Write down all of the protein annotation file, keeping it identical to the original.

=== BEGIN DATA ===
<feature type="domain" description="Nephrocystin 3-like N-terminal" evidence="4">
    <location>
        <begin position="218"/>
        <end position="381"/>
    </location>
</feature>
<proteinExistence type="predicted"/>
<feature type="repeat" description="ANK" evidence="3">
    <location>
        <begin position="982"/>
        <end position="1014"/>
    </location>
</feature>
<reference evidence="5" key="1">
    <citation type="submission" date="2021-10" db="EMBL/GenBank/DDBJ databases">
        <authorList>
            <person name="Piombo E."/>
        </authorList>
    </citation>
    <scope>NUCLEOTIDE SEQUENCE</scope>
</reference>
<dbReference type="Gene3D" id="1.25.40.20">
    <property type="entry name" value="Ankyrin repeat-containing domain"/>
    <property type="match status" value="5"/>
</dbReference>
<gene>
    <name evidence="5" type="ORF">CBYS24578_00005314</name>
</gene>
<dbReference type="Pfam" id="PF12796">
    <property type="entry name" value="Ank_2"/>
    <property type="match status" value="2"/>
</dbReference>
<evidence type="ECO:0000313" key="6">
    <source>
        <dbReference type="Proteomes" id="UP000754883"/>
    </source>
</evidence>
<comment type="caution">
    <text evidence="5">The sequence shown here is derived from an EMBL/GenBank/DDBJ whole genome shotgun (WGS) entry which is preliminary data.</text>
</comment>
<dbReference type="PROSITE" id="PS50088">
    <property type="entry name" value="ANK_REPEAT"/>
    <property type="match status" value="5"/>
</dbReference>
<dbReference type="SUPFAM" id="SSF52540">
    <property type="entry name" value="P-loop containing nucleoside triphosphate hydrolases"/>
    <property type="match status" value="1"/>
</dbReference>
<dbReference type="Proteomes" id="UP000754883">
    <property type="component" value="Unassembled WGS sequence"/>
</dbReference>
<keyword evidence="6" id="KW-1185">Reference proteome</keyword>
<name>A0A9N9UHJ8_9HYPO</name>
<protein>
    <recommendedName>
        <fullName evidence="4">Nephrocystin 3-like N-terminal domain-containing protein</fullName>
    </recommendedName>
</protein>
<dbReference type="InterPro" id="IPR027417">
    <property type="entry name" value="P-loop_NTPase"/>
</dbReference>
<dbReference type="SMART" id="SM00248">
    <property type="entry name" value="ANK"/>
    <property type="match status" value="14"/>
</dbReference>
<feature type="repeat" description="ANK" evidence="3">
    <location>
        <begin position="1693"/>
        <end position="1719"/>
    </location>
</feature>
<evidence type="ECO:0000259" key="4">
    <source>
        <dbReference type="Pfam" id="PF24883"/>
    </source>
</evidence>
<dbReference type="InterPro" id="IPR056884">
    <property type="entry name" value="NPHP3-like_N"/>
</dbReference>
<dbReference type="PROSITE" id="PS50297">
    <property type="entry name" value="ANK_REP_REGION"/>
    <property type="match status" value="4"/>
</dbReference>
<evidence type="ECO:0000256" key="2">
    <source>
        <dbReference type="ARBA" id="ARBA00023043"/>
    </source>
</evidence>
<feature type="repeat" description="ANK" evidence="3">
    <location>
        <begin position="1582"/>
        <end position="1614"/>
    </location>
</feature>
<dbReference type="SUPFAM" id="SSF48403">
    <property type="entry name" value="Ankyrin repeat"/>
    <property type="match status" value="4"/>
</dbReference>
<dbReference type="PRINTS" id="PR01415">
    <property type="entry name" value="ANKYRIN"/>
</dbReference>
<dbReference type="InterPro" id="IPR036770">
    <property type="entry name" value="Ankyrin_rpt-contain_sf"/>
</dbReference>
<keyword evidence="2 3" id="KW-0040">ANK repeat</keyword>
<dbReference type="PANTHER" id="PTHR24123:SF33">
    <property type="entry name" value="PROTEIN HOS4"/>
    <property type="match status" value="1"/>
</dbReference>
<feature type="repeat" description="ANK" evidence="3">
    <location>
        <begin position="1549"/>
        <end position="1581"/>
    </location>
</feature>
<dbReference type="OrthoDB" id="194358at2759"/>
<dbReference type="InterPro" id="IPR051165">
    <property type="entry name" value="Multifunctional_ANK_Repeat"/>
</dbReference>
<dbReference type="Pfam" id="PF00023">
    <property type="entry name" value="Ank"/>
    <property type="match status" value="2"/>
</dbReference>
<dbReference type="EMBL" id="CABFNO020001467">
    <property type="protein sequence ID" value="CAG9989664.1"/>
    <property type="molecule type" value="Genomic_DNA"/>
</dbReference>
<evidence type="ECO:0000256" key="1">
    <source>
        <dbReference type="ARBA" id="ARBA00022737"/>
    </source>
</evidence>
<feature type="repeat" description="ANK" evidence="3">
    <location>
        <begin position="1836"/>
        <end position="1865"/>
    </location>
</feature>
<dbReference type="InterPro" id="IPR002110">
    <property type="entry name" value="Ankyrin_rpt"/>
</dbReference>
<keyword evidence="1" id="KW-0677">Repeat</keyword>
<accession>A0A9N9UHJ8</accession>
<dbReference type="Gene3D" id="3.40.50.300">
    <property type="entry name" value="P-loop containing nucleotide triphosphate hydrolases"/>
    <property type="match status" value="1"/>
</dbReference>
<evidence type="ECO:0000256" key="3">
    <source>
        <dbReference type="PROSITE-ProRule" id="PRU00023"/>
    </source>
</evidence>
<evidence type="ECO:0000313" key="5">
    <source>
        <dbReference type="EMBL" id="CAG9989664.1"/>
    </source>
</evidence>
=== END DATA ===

<feature type="domain" description="Nephrocystin 3-like N-terminal" evidence="4">
    <location>
        <begin position="218"/>
        <end position="381"/>
    </location>
</feature>
<proteinExistence type="predicted"/>
<feature type="repeat" description="ANK" evidence="3">
    <location>
        <begin position="982"/>
        <end position="1014"/>
    </location>
</feature>
<reference evidence="5" key="1">
    <citation type="submission" date="2021-10" db="EMBL/GenBank/DDBJ databases">
        <authorList>
            <person name="Piombo E."/>
        </authorList>
    </citation>
    <scope>NUCLEOTIDE SEQUENCE</scope>
</reference>
<dbReference type="Gene3D" id="1.25.40.20">
    <property type="entry name" value="Ankyrin repeat-containing domain"/>
    <property type="match status" value="5"/>
</dbReference>
<gene>
    <name evidence="5" type="ORF">CBYS24578_00005314</name>
</gene>
<dbReference type="Pfam" id="PF12796">
    <property type="entry name" value="Ank_2"/>
    <property type="match status" value="2"/>
</dbReference>
<evidence type="ECO:0000313" key="6">
    <source>
        <dbReference type="Proteomes" id="UP000754883"/>
    </source>
</evidence>
<comment type="caution">
    <text evidence="5">The sequence shown here is derived from an EMBL/GenBank/DDBJ whole genome shotgun (WGS) entry which is preliminary data.</text>
</comment>
<dbReference type="PROSITE" id="PS50088">
    <property type="entry name" value="ANK_REPEAT"/>
    <property type="match status" value="5"/>
</dbReference>
<dbReference type="SUPFAM" id="SSF52540">
    <property type="entry name" value="P-loop containing nucleoside triphosphate hydrolases"/>
    <property type="match status" value="1"/>
</dbReference>
<dbReference type="Proteomes" id="UP000754883">
    <property type="component" value="Unassembled WGS sequence"/>
</dbReference>
<keyword evidence="6" id="KW-1185">Reference proteome</keyword>
<name>A0A9N9UHJ8_9HYPO</name>
<protein>
    <recommendedName>
        <fullName evidence="4">Nephrocystin 3-like N-terminal domain-containing protein</fullName>
    </recommendedName>
</protein>
<dbReference type="InterPro" id="IPR027417">
    <property type="entry name" value="P-loop_NTPase"/>
</dbReference>
<dbReference type="SMART" id="SM00248">
    <property type="entry name" value="ANK"/>
    <property type="match status" value="14"/>
</dbReference>
<feature type="repeat" description="ANK" evidence="3">
    <location>
        <begin position="1693"/>
        <end position="1719"/>
    </location>
</feature>
<evidence type="ECO:0000259" key="4">
    <source>
        <dbReference type="Pfam" id="PF24883"/>
    </source>
</evidence>
<dbReference type="InterPro" id="IPR056884">
    <property type="entry name" value="NPHP3-like_N"/>
</dbReference>
<dbReference type="PROSITE" id="PS50297">
    <property type="entry name" value="ANK_REP_REGION"/>
    <property type="match status" value="4"/>
</dbReference>
<evidence type="ECO:0000256" key="2">
    <source>
        <dbReference type="ARBA" id="ARBA00023043"/>
    </source>
</evidence>
<feature type="repeat" description="ANK" evidence="3">
    <location>
        <begin position="1582"/>
        <end position="1614"/>
    </location>
</feature>
<dbReference type="SUPFAM" id="SSF48403">
    <property type="entry name" value="Ankyrin repeat"/>
    <property type="match status" value="4"/>
</dbReference>
<dbReference type="PRINTS" id="PR01415">
    <property type="entry name" value="ANKYRIN"/>
</dbReference>
<dbReference type="InterPro" id="IPR036770">
    <property type="entry name" value="Ankyrin_rpt-contain_sf"/>
</dbReference>
<keyword evidence="2 3" id="KW-0040">ANK repeat</keyword>
<dbReference type="PANTHER" id="PTHR24123:SF33">
    <property type="entry name" value="PROTEIN HOS4"/>
    <property type="match status" value="1"/>
</dbReference>
<feature type="repeat" description="ANK" evidence="3">
    <location>
        <begin position="1549"/>
        <end position="1581"/>
    </location>
</feature>
<dbReference type="OrthoDB" id="194358at2759"/>
<dbReference type="InterPro" id="IPR051165">
    <property type="entry name" value="Multifunctional_ANK_Repeat"/>
</dbReference>
<dbReference type="Pfam" id="PF00023">
    <property type="entry name" value="Ank"/>
    <property type="match status" value="2"/>
</dbReference>
<dbReference type="EMBL" id="CABFNO020001467">
    <property type="protein sequence ID" value="CAG9989664.1"/>
    <property type="molecule type" value="Genomic_DNA"/>
</dbReference>
<evidence type="ECO:0000256" key="1">
    <source>
        <dbReference type="ARBA" id="ARBA00022737"/>
    </source>
</evidence>
<feature type="repeat" description="ANK" evidence="3">
    <location>
        <begin position="1836"/>
        <end position="1865"/>
    </location>
</feature>
<dbReference type="InterPro" id="IPR002110">
    <property type="entry name" value="Ankyrin_rpt"/>
</dbReference>
<keyword evidence="1" id="KW-0677">Repeat</keyword>
<accession>A0A9N9UHJ8</accession>
<dbReference type="Gene3D" id="3.40.50.300">
    <property type="entry name" value="P-loop containing nucleotide triphosphate hydrolases"/>
    <property type="match status" value="1"/>
</dbReference>
<evidence type="ECO:0000256" key="3">
    <source>
        <dbReference type="PROSITE-ProRule" id="PRU00023"/>
    </source>
</evidence>
<evidence type="ECO:0000313" key="5">
    <source>
        <dbReference type="EMBL" id="CAG9989664.1"/>
    </source>
</evidence>